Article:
On Monday, in an effort to reach a deal, PG&E increased the amount it is willing to pay to settle fire claims to $25.5 billion, up from $18.9 billion.

But it’s not clear whether that will satisfy all parties. While the fire victims and the insurance-claim holders have the biggest claims against the company, others are also fighting to maximize their share of the $25.5 billion. Federal, state and local agencies say they are owed some $7.5 billion for fighting fires started by the utility’s equipment, taking care of victims and other costs.

Another big point of contention is how those claims will be paid. Under earlier proposals, holders of insurance claims, many of which were bought by hedge funds, would have gotten $11 billion in cash. But other claimants, including the wildfire victims, would have been paid almost entirely in stock of the new, reorganized PG&E. But since stock can lose value, many people and organizations would prefer cash.

Robert Julian, a lawyer representing the wildfire victims, said in bankruptcy court on Tuesday that PG&E’s settlement with the insurance-claims holders had become “the elephant in the room” in the bankruptcy. The claims holders have not attended recent mediation sessions.

“We can’t resolve this case because they’ve taken all the cash,” Mr. Julian said.

Gov. Gavin Newsom has also come out against the deal with insurance-claim holders, calling it premature. If victims, PG&E and insurance-claim holders cannot come to mutual agreement, “the state of California will present its own plan for resolution of these cases,” lawyers for Mr. Newsom wrote in a recent legal filing.

Some California politicians are considering drastic measures. Sam Liccardo, the mayor of San Jose, has proposed turning PG&E into a customer-owned entity. All fire claims in bankruptcy would be paid in cash under that plan, according to Alan Gover, a lawyer who is working on it.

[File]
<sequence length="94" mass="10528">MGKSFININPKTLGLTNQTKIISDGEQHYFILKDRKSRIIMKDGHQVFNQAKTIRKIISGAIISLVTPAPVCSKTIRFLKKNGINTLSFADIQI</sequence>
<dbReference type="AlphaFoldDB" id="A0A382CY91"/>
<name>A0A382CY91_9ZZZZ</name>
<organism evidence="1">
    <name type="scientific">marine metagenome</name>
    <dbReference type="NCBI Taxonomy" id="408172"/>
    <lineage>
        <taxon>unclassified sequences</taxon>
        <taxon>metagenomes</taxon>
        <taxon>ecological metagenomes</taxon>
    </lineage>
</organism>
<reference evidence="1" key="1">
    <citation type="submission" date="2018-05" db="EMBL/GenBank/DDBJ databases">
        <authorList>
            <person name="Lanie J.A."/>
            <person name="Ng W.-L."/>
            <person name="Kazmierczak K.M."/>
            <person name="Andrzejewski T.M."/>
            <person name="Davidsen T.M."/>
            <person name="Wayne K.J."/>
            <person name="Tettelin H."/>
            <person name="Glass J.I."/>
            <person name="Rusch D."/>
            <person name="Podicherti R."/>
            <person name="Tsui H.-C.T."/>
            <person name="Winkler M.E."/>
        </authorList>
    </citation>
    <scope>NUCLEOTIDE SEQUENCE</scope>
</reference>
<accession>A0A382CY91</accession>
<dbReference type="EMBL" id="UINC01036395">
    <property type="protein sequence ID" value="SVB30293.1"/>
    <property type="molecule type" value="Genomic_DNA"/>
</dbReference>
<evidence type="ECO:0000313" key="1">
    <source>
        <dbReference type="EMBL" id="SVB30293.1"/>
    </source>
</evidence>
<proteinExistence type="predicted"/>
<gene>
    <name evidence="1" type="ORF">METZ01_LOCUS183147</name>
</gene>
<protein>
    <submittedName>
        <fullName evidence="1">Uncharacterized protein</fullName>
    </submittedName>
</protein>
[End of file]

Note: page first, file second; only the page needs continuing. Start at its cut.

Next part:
PG&E must emerge from bankruptcy by June 2020 in order to participate in a new wildfire fund that California set up this year to shield the state’s largest utilities from future wildfire claims. If there is no settlement between PG&E, fire victims and other creditors by early next year, however, two other potentially lengthy trials are set to begin. These would decide the utility’s liability to fire victims with the help of a jury and expert witnesses.

While PG&E has repeatedly promised to pay all fire victim claims in full, bankruptcy experts say that troubled companies often find it difficult to do so, and many victims are left with much less than they hoped for.

“You kind of have to put ‘in full’ in quotation marks,” said Ralph Brubaker, a professor who specializes in bankruptcy at the University of Illinois College of Law.

Judge Montali last week extended the deadline by which people who lost homes and property in a PG&E-linked fire had to file claims to Dec. 31, from Oct. 21. Some fire victims said just days prior that they had not yet filed claims because of confusion about the process or trouble getting back on their feet.

“I am sure we missed thousands of people,” said Helen Sedwick, a lawyer who lost her home to fire in 2017 and has dedicated time to registering the claims of fellow survivors.

“Many people were starting from scratch,” she said. “Once they learned about it, there was a frantic sense of, ‘I need to understand this and do something quickly.’”